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Population Based Studies: Midlife
OP58 Is the Excess Risk of Myocardial Infarction Among People with Diabetes Falling Over Time?
  1. SL Hardoon1,
  2. PH Whincup2,
  3. I Petersen1,
  4. RW Morris1
  1. 1Department of Primary Care & Population Health, UCL, London, UK
  2. 2Division of Population Health Sciences and Education, St George’s, University of London, London, UK

Abstract

Background Incidence of myocardial infarction (MI) in the UK general population has declined considerably in recent years. However it is unclear whether the decline in MI risk has occurred among people with diabetes. People with diabetes have an estimated two-fold excess risk of MI, compared to those without diabetes. A differential trend in MI incidence among diabetic patients could correspond to a rise or fall in this excess risk, which has implications for prognosis and management of diabetes. We compared recent trends in MI incidence among those with and without diabetes in a representative UK population sample, and estimated the excess risk of MI among diabetic patients in different calendar periods.

Methods The population sample comprised 2,927,137 patients (49% men) aged 30 years and over, with no prior MI, from 434 general practices belonging to The Health Improvement Network (THIN) UK-wide primary care database in 1995–2008. Incidence of MI in 1995–1998 was compared with that 10 years later in 2005–2008. Rate ratios comparing incidence over these intervals were estimated from multi-level Poisson regression (patients nested in practices), with an indicator for time interval as a covariate, adjusting for age and gender, with practice as a random effect. An interaction between time interval and an indicator for diabetes was used to assess whether the rate ratios comparing intervals differed among those with and without diabetes, and equivalently whether the excess relative risk among diabetic patients has changed over time.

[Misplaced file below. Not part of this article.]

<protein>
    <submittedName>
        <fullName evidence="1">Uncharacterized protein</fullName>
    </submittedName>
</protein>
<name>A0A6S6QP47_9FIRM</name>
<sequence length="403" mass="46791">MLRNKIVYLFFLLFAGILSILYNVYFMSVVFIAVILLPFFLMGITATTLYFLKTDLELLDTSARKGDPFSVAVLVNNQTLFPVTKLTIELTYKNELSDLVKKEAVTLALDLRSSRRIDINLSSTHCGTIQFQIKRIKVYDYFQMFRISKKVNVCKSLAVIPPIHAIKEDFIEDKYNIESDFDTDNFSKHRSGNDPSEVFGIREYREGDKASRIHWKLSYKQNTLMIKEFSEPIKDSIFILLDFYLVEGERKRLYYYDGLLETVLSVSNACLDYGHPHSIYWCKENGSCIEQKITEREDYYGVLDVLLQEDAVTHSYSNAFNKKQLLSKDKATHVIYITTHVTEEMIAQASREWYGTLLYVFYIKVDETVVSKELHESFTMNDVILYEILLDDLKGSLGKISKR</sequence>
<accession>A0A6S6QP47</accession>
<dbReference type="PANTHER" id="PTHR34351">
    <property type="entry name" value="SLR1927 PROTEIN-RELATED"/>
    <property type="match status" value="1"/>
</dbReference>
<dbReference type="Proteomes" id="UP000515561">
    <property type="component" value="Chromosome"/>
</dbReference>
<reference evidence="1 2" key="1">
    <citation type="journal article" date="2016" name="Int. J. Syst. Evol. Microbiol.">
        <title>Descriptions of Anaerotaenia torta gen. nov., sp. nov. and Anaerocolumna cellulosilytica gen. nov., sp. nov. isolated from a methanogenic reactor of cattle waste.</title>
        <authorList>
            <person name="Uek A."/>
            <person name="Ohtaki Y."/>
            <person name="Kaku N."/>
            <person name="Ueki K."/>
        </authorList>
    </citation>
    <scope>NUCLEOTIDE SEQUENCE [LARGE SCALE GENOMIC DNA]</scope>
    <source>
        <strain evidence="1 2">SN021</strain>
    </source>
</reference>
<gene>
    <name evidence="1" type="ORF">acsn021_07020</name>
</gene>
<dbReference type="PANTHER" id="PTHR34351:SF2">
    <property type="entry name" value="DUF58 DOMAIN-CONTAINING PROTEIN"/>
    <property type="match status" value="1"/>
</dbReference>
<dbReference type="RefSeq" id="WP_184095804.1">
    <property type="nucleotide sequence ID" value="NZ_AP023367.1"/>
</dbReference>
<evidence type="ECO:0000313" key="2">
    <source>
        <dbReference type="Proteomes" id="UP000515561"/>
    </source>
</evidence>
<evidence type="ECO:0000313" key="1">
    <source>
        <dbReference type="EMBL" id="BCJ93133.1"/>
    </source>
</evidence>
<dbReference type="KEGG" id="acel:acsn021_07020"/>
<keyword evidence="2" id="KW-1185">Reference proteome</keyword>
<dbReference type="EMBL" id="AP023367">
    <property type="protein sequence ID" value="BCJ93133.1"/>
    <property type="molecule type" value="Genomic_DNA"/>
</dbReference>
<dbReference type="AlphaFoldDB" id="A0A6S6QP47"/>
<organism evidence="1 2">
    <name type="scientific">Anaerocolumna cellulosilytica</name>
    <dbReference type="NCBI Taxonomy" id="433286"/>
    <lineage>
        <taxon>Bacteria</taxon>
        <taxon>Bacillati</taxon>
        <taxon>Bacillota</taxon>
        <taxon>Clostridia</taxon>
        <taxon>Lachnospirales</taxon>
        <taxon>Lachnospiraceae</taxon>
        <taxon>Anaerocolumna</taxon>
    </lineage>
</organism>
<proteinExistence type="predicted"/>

Results In 1995–1998 age-standardised incidence rates for MI (per 1000 person years) among those without and with diabetes were 3.22 (95% CI 3.10–3.34) and 9.56 (8.42–10.7) respectively. In 2005–2008, corresponding incidence rates were 1.47 (1.44–1.50) and 4.43 (4.23–4.65). Among people without diabetes, the rate ratio comparing incidence in 2005–2008 with 1995–1998 was 0.46 (0.44–0.48). Among people with diabetes, the corresponding rate ratio was 0.31 (0.28–0.35), indicating a greater decline in MI incidence over the period (p<0.001 for interaction between interval and diabetes). Correspondingly, the rate ratio comparing incidence among those with diabetes to those without diabetes was attenuated from 2.70 (2.42–3.02) in 1995–1998 to 1.90 (1.80–2.00) in 2005–2008. Gender-specific analyses revealed the attenuation of the relative risks to be significant among both women and men.

Conclusion The excess risk of MI among diabetic patients appears to be falling over time. However, despite their improved prognosis, people with diabetes remain at a considerable excess risk of MI, emphasizing the need for continued concerted efforts to manage diabetes.

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